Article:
HMRC Penalties: a carrot or a stick?

HMRC Penalties

In a recent document inviting views and comments by 11 May 2015, the Revenue ask taxpayers and agents what they think about ideas they are having on potential changes to the penalty regime, introduced under the HMRC Powers Review 2005-2012.

As HMRC become more digitally savvy, in an attempt to help taxpayers get more things right first time, they are inviting comments on how tax penalties are to be applied, if the nature of the punishment should fit the nature of the crime and the deterrent effect of the severity or size of the penalty. Are warnings followed by financial pain a better option in keeping the majority of taxpayers on-side?

It’s unclear whether HMRC’s penalties are more useful in showing the compliant majority that the tardy minority don’t get away scot free, or as an incentive to the majority to pull their finger out. It’s the principle, not the money, say HMRC.

HMRC’s master plan is to promote good compliance by giving explanations and information; prevent mistakes early by identifying risks and correcting errors; and respond in a tailored manner using better data. This entire compliance strategy is based upon their successful transition into a digital services provider maintaining accurate and up to date records of their ‘customers’’ tax affairs.

In an organisation as large and complex as HMRC, that digital conversion cannot be taken for granted. Remember the introduction of RTI? The penalty regime had to be continually delayed by because the Government’s reporting systems were unprepared and unsuitable for meeting their own deadlines. I don’t recall them imposing a penalty on themselves however!

That said, there is much that is sensible in a discussion of high level issues. The implication is that the highest penalties should apply to deliberate cases of evasion or avoidance and should increase based on the scale of tax lost and in cases of persistent or recurring offences. Deliberate and concealed mistakes should attract the biggest punishments whilst simply being careless does not necessarily incur a penalty.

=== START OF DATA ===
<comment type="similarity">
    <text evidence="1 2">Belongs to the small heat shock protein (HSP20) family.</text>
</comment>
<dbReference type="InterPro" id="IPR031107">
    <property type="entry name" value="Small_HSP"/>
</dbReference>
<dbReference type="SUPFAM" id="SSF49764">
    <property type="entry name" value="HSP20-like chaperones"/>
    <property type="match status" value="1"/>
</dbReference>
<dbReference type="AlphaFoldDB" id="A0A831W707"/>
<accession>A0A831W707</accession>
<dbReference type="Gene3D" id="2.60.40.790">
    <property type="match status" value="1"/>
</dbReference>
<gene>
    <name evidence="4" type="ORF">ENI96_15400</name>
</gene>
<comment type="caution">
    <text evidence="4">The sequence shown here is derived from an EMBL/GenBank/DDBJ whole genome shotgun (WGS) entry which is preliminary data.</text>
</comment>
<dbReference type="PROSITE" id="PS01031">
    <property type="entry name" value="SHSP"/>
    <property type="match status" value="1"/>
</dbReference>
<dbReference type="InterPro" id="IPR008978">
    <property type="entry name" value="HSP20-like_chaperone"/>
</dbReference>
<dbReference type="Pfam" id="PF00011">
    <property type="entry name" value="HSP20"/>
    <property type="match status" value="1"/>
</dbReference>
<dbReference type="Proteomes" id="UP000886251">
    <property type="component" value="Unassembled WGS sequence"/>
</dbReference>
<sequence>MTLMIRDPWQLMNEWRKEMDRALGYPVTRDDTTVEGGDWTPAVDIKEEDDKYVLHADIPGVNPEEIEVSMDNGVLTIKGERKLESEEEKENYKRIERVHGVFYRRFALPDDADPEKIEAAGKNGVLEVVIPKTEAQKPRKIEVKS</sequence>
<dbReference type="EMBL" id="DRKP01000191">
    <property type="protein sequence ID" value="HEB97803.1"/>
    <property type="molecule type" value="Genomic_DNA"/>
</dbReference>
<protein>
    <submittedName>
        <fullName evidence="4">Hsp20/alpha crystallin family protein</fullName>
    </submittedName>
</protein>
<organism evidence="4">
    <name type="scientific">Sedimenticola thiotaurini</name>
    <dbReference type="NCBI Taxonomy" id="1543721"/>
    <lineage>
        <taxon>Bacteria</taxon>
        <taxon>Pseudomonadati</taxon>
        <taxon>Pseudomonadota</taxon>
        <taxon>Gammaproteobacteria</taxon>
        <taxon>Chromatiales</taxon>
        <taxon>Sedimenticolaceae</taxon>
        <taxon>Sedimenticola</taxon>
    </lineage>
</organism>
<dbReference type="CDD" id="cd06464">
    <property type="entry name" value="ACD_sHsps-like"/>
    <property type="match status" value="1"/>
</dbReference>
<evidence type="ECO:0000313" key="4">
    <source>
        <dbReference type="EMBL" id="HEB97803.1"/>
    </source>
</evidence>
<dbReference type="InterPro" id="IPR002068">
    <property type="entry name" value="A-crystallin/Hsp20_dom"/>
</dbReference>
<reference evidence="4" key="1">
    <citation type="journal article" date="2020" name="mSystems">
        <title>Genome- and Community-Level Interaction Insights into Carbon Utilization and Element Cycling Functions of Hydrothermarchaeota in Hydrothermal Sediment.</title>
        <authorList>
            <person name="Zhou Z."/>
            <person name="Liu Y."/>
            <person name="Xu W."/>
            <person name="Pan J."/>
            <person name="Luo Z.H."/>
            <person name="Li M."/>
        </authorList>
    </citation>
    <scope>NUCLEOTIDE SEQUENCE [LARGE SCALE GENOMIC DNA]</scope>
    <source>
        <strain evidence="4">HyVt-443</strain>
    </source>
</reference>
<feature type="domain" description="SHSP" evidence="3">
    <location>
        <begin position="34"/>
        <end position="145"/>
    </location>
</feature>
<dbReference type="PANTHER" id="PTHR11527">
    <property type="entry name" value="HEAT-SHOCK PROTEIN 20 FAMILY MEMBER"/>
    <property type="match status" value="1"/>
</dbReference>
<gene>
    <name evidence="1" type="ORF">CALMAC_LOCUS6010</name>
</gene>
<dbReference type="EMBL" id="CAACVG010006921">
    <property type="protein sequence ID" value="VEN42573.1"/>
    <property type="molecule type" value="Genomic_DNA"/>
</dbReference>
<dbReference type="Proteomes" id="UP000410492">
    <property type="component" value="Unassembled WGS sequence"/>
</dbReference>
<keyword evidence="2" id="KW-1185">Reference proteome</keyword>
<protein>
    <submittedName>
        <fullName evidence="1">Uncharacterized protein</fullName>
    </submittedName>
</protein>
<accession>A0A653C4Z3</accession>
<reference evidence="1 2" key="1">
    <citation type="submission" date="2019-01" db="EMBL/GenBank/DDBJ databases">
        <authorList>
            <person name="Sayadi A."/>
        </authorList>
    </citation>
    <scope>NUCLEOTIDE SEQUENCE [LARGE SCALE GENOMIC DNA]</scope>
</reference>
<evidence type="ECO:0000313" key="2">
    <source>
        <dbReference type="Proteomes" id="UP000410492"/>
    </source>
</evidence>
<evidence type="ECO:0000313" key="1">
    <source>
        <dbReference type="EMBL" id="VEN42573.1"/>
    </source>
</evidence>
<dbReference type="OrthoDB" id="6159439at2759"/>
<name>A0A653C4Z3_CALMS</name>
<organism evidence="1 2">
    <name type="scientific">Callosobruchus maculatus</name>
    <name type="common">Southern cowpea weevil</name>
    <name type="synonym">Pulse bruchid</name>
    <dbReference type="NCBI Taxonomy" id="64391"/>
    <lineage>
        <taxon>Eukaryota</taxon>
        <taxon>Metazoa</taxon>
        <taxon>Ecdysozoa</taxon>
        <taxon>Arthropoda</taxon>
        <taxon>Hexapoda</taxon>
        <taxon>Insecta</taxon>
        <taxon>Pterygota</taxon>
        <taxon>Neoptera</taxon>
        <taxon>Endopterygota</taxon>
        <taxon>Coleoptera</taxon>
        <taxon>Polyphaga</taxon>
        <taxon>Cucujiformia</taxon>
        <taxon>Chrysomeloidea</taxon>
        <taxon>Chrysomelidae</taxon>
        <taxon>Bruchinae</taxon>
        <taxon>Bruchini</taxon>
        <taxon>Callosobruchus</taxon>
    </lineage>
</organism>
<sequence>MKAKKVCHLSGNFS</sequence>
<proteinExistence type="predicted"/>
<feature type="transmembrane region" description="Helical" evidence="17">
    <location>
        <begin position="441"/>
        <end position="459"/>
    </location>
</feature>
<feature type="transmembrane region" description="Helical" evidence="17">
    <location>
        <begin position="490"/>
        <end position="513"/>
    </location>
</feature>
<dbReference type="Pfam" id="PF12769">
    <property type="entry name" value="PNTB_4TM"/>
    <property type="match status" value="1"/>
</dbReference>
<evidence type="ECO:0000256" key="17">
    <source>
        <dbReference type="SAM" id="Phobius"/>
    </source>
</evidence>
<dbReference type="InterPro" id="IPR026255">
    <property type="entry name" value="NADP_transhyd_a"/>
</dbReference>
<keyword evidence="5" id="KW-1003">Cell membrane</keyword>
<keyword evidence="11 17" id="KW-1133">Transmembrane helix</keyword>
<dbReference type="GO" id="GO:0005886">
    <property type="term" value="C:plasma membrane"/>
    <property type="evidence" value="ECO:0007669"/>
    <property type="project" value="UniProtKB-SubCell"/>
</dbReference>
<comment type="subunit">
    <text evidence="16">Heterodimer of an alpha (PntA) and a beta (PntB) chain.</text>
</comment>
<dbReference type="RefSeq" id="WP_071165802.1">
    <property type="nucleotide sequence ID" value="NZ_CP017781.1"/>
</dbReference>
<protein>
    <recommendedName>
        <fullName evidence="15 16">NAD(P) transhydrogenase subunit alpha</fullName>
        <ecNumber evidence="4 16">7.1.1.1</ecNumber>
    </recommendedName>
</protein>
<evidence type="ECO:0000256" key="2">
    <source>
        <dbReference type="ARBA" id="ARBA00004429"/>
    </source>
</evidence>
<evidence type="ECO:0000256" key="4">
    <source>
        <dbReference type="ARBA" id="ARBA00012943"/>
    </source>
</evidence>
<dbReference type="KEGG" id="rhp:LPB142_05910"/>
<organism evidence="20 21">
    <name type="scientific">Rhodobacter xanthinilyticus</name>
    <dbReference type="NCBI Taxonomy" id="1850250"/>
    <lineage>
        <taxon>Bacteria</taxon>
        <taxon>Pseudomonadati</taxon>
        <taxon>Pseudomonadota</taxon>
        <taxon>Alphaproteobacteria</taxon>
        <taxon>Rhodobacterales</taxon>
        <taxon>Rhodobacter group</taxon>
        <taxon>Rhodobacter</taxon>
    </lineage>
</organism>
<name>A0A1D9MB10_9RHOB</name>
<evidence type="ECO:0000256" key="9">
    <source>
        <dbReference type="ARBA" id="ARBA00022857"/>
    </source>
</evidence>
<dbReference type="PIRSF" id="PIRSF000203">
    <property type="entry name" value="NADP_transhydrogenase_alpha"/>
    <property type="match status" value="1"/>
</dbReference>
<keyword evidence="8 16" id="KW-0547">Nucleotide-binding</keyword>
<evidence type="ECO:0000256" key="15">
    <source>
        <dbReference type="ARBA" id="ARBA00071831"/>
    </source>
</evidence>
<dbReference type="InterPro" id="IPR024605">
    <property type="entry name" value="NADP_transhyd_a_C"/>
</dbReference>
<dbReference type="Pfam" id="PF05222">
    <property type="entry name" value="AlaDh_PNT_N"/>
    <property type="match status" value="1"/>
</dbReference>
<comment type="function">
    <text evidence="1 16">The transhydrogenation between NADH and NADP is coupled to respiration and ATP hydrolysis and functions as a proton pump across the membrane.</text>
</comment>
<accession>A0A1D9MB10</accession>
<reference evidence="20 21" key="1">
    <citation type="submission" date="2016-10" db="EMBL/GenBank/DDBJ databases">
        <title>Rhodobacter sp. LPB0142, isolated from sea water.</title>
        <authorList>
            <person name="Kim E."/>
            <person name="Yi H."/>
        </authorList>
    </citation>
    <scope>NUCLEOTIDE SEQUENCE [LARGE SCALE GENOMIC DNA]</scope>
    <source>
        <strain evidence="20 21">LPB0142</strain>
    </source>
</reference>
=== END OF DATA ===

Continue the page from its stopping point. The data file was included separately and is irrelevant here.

There is clear intention in the words to not portray penalties as a means of collecting revenue. They have far greater value in acting as a deterrent in the face of abuse and I am happy to support a tax regime which protects the vulnerable taxpayers from forgetfulness, careless mistake and aberration and at the same time heavily punishes deliberate or persistent delay in the provision of required information.

If this sentiment translates into an environment where HMRC use their ever growing digital prowess to warn taxpayers in advance that they are about to miss a filing deadline, have just missed one or need to act before they receive an automated penalty then HMRC may be able to have their cake and eat it by driving up compliance and timely filing without having to issue and administer thousands of fixed penalties for small amounts that are difficult to collect or in some cases justify.

If HMRC are truly exploring a digitalised customer service approach to dealing with taxpayers, that genuinely helps us understand our obligations, merges all taxes, payments and compliance into a single enjoyable experience for all, and is one which accepts that on occasion humans forget or just run out of time maybe the carrot is mightier than the stick after all?